II. Count Three: Breach of the Deed of Trust

In Count Three of the complaint, the plaintiffs claim that Citi breached the provision of the deed of trust requiring compliance with "applicable law" by foreclosing on their property while Mr. Cook's HAMP loan modification application was still pending.[3] The plaintiffs contend that this course of action violated the HAMP guidelines contained in a Supplemental Directive issued by the United States Department of the Treasury on April 6, 2009, [4] and that these guidelines are incorporated into the deed of trust. For the following reasons, the court concludes that Count Three is without merit.

Under Virginia law, a deed of trust is considered a contract and must be construed as written, without adding terms that were not included by the parties. Mathews v. PHH Mortg. Corp. , 724 S.E.2d 196, 200-01 (Va. 2012). The term "applicable law, " on which the plaintiffs rely, has been construed narrowly by most courts. Condel v. Bank of America, N.A., No. 3:12CV212-HEH, 2012 U.S. Dist. LEXIS 93206, at *22-23 (E.D. Va. July 5, 2012); see also Polinovsky v. Deutsche Lufthansa, AG, No. 11CV780, 2012 U.S. Dist. LEXIS 44363, at *8 (N.D. Ill. Mar. 30, 2012) (surveying cases that have "rejected the argument that a generic boilerplate reference to compliance with all applicable law' incorporated certain specific regulations into the contract at issue"). Absent clear language to the contrary, this term is generally understood to incorporate only those laws which exist at the time the contract was formed, and is not interpreted to incorporate future changes to the law. Condel, 2012 U.S. Dist. LEXIS 93206, at *23-24 (citing cases); see also Gazale v. Gazale , 250 S.E.2d 365, 366 (Va. 1979) ("New statutes are usually presumed to operate prospectively only, ... and contractual rights and duties are controlled by the law in effect at the time the contract was executed."); Kia Motors America, Inc. v. Glassman Oldsmobile Saab Hyundai, Inc. , 706 F.3d 733, 738 (6th Cir. 2013) ("[I]t is a generally accepted rule of construction that changes in the law subsequent to the execution of a contract are not deemed to become part of [the] agreement unless its language clearly indicates such to have been [the] intention of [the] parties.") (internal citations and quotation marks omitted).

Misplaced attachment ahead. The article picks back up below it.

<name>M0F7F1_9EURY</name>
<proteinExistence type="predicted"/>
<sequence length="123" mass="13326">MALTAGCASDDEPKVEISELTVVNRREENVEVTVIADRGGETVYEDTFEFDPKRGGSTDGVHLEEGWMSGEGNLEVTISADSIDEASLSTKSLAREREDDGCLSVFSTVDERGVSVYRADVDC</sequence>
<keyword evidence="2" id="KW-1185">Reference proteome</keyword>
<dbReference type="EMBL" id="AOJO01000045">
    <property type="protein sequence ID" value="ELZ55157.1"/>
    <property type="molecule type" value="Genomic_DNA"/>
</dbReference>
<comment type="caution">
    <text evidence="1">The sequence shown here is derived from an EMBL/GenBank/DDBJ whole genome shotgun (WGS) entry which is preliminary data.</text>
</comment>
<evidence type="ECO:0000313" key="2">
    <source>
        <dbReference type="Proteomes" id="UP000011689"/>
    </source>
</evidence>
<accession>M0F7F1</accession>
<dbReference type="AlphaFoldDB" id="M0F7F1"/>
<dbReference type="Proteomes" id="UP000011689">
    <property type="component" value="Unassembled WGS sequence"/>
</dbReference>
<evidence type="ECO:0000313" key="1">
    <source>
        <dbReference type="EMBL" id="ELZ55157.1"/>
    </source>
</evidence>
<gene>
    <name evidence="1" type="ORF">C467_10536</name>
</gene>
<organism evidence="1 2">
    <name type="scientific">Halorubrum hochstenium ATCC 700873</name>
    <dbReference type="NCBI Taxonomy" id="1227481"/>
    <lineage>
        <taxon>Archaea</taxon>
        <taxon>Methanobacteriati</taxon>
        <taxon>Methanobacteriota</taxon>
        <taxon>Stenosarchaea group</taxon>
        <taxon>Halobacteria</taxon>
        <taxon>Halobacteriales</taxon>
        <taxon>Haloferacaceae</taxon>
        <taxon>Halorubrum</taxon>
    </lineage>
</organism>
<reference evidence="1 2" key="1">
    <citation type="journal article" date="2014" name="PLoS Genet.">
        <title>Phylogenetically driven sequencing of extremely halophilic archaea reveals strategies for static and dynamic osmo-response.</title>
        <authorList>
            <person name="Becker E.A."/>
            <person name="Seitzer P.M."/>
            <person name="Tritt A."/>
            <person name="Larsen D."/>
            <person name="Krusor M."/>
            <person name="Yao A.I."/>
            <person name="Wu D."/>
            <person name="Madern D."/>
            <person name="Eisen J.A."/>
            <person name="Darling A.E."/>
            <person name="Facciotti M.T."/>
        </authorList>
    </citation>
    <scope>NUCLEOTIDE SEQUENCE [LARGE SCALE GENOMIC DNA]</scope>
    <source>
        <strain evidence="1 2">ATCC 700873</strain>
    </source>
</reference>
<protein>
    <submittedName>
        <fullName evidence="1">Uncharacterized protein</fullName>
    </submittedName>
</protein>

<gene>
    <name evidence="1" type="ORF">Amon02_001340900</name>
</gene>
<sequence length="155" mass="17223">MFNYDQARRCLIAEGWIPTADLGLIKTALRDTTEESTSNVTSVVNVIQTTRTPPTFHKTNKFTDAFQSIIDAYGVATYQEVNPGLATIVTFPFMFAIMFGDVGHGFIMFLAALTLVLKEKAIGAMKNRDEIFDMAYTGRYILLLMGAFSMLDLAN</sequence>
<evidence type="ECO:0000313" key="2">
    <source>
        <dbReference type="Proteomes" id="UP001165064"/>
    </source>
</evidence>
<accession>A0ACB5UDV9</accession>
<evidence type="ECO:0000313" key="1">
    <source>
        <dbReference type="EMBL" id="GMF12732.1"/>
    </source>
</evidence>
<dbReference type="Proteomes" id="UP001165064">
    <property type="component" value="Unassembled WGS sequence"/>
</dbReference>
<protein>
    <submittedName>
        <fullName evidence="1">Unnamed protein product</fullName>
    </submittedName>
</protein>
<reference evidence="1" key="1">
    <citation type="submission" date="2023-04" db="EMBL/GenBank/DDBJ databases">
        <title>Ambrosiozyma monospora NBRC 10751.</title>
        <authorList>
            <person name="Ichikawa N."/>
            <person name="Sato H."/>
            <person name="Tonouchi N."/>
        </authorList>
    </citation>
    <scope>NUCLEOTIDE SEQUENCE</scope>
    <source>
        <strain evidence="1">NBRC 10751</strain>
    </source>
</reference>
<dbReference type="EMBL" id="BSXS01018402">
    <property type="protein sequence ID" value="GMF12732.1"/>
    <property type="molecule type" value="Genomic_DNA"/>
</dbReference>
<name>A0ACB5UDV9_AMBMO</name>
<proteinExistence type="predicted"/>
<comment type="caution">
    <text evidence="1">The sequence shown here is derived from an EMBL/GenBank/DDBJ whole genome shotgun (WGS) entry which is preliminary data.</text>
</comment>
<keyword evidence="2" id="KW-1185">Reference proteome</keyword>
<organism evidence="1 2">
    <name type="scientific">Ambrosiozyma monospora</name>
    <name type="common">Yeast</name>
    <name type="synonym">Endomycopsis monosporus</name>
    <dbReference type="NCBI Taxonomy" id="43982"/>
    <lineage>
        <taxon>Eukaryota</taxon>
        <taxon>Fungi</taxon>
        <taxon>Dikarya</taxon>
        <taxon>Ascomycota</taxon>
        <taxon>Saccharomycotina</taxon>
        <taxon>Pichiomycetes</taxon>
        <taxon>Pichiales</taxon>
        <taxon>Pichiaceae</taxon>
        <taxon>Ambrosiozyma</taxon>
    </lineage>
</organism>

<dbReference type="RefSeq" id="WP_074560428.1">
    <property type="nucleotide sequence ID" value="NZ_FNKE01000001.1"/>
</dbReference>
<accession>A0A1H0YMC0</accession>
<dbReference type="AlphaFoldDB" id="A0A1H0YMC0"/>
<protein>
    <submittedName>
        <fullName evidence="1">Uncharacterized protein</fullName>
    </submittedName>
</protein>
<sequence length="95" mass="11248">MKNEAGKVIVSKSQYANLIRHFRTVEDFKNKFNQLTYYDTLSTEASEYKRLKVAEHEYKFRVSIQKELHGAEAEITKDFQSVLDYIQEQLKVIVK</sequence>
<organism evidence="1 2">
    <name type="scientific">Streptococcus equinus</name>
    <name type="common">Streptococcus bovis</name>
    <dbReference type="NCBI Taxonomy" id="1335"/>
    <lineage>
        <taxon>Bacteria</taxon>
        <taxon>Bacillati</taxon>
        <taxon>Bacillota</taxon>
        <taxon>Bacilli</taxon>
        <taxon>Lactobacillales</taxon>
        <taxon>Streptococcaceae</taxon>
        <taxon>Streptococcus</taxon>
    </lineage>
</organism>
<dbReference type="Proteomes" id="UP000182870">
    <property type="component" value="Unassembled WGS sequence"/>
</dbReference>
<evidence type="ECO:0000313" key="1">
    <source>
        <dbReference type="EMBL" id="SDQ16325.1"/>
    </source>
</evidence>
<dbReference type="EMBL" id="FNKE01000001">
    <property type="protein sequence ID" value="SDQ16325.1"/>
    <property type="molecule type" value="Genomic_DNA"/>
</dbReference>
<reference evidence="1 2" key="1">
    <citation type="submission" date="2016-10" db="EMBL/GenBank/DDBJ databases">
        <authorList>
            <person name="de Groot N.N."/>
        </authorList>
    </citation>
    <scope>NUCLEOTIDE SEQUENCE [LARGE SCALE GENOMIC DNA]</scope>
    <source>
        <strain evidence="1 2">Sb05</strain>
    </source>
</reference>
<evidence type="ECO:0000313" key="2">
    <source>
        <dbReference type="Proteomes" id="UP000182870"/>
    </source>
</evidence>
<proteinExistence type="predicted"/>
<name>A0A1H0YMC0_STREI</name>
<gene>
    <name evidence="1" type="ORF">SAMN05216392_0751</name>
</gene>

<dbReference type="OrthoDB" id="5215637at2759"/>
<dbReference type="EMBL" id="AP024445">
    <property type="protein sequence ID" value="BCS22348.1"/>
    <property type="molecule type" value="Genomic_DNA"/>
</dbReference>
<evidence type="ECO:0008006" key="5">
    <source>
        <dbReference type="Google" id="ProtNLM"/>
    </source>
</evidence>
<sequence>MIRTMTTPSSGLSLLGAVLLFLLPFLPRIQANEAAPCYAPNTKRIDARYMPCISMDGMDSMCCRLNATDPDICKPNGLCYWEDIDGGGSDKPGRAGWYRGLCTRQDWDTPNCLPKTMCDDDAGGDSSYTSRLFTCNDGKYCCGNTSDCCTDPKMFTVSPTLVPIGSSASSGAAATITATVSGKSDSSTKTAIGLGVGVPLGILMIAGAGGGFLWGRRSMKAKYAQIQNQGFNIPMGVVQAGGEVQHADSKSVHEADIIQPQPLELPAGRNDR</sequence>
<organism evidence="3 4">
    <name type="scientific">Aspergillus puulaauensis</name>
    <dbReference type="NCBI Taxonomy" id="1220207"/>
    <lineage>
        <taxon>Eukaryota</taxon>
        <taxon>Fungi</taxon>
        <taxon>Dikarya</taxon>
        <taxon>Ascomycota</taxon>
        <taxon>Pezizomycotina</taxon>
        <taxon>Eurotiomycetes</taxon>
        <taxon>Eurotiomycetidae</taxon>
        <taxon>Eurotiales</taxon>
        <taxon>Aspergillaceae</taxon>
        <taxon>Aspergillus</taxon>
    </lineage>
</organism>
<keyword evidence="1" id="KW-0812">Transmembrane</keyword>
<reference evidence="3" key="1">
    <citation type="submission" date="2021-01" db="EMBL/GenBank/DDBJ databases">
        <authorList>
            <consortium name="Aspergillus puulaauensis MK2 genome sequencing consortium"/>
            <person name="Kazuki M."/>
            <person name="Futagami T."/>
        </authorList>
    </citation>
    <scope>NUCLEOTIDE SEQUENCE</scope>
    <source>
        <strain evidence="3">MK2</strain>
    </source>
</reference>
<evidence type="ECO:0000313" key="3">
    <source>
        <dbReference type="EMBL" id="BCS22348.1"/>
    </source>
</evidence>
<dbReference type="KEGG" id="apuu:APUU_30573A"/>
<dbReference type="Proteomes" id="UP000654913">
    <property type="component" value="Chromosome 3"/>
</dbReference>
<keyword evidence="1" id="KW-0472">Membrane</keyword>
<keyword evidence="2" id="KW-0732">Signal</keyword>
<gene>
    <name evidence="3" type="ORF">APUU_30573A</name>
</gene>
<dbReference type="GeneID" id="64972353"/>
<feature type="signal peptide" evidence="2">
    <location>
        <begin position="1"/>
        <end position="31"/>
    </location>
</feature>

In this case, even assuming that the Treasury Department's Supplemental Directive has the force of law, [5] it is undisputed that the document was not issued until April of 2009, more than a year after the Cooks executed the deed of trust in favor of Citi. In the absence of any language clearly indicating the parties' intention to be bound by future laws, the court concludes that the Supplemental Directive is not incorporated in the deed of trust, and that the plaintiffs "therefore cannot rely on [the lender's] purported violation of [the] Supplemental Directive... as grounds for breach of contract." Condel, 2012 U.S. Dist. LEXIS 93206, at *25. Accordingly, Citi's motion to dismiss will be granted with respect to Count Three.